The Trial of Rene Joseph Therrien
Here is an overview of what the trial process may have entailed if Therrien had not pled guilty:
- Ballistics testing matched .22 caliber bullets found at the crime scene to a gun owned by Therrien
- DNA evidence placed Therrien at the scene of the crime
- Fibers from Therrien’s clothing were found on the victims
- Therrien knew specific details about the murders
- Therrien had the opportunity and means to commit the murders
- Strong forensic evidence links him directly to the crime
- In confession, Therrien provided accurate crime details only the killer could have known
- The prosecution cited Therrien’s history of violence as evidence of a propensity for murder
- Therrien was under the influence of drugs at the time of confession
- As a known addict, his confession is unreliable
- The defense could argue the evidence was circumstantial or mishandled
- May claim another perpetrator committed murders and framed Therrien
Potential Trial Outcome
Given the strong physical evidence and corroborated confession, Therrien likely would have still been found guilty had he gone to trial.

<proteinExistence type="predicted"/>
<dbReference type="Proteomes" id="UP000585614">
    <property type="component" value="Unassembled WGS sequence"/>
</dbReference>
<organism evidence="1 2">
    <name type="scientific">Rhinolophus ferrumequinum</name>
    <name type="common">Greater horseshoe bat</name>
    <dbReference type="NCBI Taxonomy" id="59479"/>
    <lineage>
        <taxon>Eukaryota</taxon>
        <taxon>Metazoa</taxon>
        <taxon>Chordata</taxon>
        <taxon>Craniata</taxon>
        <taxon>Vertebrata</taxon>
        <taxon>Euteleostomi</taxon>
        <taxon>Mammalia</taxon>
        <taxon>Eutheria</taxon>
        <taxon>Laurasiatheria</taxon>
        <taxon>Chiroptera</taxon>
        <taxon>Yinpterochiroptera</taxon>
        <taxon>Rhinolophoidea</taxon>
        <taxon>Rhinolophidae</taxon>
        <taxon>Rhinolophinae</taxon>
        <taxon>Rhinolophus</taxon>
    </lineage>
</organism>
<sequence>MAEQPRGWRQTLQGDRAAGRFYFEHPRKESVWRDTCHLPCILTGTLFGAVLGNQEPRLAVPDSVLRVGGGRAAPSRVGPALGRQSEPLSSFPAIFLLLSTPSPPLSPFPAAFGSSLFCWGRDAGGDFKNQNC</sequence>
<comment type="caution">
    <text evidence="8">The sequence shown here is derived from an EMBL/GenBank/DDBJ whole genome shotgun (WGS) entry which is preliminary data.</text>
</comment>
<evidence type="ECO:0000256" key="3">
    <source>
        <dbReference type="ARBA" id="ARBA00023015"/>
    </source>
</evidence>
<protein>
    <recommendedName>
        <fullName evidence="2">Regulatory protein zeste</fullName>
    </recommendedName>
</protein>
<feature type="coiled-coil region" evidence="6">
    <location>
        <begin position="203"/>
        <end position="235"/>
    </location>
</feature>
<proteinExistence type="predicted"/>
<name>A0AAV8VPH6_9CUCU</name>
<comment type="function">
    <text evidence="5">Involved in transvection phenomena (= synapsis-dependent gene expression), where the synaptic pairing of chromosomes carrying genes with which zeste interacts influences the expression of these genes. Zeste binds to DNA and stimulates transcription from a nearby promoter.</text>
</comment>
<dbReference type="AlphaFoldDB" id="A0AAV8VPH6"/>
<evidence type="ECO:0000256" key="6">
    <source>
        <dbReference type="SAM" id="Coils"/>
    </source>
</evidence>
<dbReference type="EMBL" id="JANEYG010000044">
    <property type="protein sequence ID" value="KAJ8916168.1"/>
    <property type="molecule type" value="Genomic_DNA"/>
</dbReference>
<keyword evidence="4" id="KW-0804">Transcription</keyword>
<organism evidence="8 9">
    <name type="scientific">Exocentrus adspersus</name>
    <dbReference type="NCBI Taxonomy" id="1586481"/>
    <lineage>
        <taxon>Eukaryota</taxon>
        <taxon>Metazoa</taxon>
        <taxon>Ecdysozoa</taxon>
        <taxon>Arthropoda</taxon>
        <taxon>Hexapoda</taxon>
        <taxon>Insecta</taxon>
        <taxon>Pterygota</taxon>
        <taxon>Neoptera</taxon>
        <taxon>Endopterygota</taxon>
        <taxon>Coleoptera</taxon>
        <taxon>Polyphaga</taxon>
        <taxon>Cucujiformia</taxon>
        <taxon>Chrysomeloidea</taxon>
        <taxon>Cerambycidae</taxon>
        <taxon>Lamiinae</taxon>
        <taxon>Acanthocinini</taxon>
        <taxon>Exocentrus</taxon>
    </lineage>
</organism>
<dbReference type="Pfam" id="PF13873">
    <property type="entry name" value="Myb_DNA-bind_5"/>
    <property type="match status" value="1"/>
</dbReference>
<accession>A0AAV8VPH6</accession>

With two brutal murders, a conviction on both first-degree murder counts was highly probable. Therrien avoided the death penalty by agreeing to plead guilty.
While the trial process may have brought some additional details to light, Therrien’s guilt in the horrific murder of Derk and Audrey Roelfsema was relatively clear-cut.
The murders took place on the night of December 1st, 2004 into the early morning hours of December 2nd, 2004 at the Roelfsemas’ farmhouse in Enderby, British Columbia.
Derk and Audrey Roelfsema were both shot multiple times with a .22 caliber gun. Derk was shot in the head and back. Audrey was sexually assaulted before being murdered.
In November 2006, Rene Joseph Therrien confessed and pleaded guilty to the first-degree murders of Derk and Audrey Roelfsema. He was sentenced to life in prison with no parole for 25 years.
Therrien’s motive for the murders was never fully established. Robbery was suspected as a possible motive given the ransacked state of the home, but very little was ultimately stolen. Therrien had no known connection to the victims prior to the murders.
The small town of Enderby was devastated by the shocking murders. Derk and Audrey were beloved pillars of the community. A memorial plaque was erected at their farm and their names are recited yearly at a vigil on the anniversary of their deaths. The loss is still felt deeply.